We do a lot of creative writing in our home.
It just happens.
Not sure exactly how it all began . . . I didn't really assign things, Emily just began writing stories, then David, then Molly and Annie and even today Jonathan has asked me to help him write a story (which sounds strangely familiar to one of his siblings current stories).
All I know is that our kids LOVE to hear stories. They have since they were very little. And they love to read and they read a lot. I think their reading shows through in their writing, which is just another reason to make sure that our kids are reading a good variety of good literature and not just filling their minds and imaginations with "less than quality" writing.
Right now, all 4 of our older kids are involved in writing books. I have promised them that if they will stick to them and finish them (editing and all), that I will have them self-published. I also am wanting to encourage them by publishing a little of their stories here on our blog and seeing if they get any encouraging feedback.
So, to start . . . here are the first two chapters of Molly's current book.
It is the 2nd in a series (the first one had a Christmas theme).
(And leave an encouraging comment for her if you have the time . . . )
The Missing Dog
By Molly Miles
Andrew and Lilly were staying at their Grandma Mary’s house that summer. Andrew was now 14 and Lilly was 12. They were just finishing a project for their home school when they heard their Grandma on the phone and listened.
“Yes, . . . yes they are here, . . . oh no! I’ll tell them that . . . okay . . . . good bye.”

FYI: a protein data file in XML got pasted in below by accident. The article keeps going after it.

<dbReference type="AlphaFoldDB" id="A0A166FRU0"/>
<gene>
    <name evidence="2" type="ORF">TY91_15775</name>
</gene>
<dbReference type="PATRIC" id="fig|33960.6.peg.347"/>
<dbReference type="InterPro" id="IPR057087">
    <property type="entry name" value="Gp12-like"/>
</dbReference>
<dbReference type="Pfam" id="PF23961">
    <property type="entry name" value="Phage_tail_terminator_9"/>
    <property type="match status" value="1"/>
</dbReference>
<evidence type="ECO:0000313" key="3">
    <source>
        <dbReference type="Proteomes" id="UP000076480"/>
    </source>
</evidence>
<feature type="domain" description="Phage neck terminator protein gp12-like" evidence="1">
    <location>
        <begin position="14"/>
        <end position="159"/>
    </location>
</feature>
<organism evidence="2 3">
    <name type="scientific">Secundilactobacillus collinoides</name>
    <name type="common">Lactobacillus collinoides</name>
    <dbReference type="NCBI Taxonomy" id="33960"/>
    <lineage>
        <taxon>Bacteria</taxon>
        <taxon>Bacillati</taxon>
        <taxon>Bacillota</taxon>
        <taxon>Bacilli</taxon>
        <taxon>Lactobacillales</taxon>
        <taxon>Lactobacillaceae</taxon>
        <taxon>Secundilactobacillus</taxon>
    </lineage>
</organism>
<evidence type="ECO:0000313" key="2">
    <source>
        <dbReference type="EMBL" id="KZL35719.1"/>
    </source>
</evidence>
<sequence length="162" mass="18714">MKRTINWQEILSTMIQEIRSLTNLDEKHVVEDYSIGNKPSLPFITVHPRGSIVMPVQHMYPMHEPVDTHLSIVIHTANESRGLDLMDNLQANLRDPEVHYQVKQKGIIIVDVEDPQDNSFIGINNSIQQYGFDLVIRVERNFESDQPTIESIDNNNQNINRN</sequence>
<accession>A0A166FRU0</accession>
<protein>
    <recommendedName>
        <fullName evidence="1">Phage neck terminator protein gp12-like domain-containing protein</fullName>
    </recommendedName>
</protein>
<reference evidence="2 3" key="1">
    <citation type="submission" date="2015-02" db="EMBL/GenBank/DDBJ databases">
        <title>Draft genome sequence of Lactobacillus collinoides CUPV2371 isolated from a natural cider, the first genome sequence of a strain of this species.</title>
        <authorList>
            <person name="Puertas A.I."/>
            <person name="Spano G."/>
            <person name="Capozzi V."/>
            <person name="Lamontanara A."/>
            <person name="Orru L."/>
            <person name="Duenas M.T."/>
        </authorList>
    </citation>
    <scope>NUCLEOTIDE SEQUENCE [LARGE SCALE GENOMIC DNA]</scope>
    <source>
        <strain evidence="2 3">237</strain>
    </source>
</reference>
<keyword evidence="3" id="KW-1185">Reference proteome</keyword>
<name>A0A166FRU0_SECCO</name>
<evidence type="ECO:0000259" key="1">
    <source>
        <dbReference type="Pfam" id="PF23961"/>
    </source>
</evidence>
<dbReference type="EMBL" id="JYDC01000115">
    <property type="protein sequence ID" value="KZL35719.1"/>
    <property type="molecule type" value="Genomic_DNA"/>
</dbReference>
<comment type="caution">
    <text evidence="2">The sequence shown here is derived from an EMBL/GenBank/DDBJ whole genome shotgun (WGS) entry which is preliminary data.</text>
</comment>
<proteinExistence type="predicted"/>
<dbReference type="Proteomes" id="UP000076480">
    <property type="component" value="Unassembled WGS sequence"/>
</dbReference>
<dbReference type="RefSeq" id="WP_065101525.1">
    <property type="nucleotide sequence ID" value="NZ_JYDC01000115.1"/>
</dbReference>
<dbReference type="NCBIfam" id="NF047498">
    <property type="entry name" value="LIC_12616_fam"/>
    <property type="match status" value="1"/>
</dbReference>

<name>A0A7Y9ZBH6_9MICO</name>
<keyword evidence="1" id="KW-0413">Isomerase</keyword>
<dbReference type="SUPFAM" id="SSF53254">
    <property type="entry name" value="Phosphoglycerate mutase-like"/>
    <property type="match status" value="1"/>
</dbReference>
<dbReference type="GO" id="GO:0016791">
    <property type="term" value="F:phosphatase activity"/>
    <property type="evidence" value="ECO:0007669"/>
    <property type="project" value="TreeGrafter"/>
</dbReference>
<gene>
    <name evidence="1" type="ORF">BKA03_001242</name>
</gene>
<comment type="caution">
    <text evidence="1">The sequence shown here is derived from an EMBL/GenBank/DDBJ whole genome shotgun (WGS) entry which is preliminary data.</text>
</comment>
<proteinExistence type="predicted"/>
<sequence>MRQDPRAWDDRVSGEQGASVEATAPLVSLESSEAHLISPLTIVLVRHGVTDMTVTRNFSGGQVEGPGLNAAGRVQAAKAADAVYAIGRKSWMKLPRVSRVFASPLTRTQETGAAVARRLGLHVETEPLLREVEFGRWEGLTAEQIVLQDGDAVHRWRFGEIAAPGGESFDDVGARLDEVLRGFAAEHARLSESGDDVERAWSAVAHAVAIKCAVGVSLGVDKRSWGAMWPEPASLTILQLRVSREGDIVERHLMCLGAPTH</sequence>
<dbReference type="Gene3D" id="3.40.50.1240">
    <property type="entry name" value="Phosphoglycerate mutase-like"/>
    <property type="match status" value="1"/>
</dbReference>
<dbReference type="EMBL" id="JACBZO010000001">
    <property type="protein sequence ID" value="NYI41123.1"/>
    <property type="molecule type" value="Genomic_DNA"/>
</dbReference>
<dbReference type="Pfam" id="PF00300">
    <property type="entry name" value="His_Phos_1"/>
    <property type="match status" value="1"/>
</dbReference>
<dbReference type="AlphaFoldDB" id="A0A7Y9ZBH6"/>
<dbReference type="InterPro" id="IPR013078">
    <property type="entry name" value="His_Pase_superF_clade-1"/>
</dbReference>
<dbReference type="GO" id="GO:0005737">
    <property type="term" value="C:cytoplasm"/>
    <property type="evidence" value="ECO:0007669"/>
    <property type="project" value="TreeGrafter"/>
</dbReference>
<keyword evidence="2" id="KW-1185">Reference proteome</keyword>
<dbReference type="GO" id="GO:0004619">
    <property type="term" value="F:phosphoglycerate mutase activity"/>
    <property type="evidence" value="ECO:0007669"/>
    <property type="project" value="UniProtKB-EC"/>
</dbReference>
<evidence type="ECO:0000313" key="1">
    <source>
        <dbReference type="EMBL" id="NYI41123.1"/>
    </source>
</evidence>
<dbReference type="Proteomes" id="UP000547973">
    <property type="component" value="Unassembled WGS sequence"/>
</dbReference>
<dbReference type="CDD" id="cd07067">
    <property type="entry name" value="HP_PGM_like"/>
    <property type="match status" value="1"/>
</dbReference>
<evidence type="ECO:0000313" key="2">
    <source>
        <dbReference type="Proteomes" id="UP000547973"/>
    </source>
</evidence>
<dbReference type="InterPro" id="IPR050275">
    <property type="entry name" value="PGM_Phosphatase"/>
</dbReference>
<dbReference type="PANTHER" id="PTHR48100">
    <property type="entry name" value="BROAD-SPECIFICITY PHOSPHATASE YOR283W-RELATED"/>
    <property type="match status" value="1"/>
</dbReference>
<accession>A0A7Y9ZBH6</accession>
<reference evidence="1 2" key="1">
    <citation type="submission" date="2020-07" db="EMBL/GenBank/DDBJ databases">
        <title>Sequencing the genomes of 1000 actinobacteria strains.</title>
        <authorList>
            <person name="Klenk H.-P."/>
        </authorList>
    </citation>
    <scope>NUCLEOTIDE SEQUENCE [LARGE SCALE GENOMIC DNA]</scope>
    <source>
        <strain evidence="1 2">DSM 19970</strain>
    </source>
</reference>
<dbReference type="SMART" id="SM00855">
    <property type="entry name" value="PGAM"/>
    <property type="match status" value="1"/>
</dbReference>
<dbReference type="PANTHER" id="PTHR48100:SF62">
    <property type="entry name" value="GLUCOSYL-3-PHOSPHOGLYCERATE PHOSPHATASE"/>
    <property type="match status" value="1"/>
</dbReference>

“What was that about, Grandma?” asked Lilly coming down the stairs with Andrew coming behind.
“Oh, um, that was Mrs. Beatle. She said that her dog Sarah was missing,” said Grandma.
“Missing! Sarah missing!” shouted Andrew and Lilly together.
“Yes, missing. But please don’t take the job,” said Grandma. “What do you mean ‘don’t take the job’?” asked Lilly. “Well, she asked you to help find her,” said Grandma.
“Well, we do help the town detectives, so . . . I guess we could help Mrs. Beatle,” said Andrew.
“Oh dear. I just don’t like it. Every free moment you have you run into some kind of mystery”, said Grandma.
“Well we will spend time with you, Grandma,” said Lilly hurriedly.
“Well, . . . okay. Go along. Take the mystery,” she said and walked away to make dinner.
Now the days were spent looking for Sarah. And in their spare time, Andrew and Lilly spent time with their grandma.
One morning, Andrew went to get the mail and saw an envelope with no return address on it. He took a look and then opened it. (Since their grandma couldn’t read because of bad eye sight, they always read the mail to her). His eyes opened wide at what he saw. Lilly came in the room, took a look at Andrew, and knew something was wrong.
“Andrew, come with me into the next room right now!” she said. Andrew, still looking at the paper, followed her. When they got to the next room Lilly said, “What is going on? What does the paper say? Why aren’t you reading it to Grandma? Tell ME THAT!”
Andrew handed the paper to Lilly and said quietly, “You want Grandma to hear THAT?”
Lilly looked at the paper, and her eyes grew round. The letter said,
DON’T TAKE THE JOB, OR ELSE!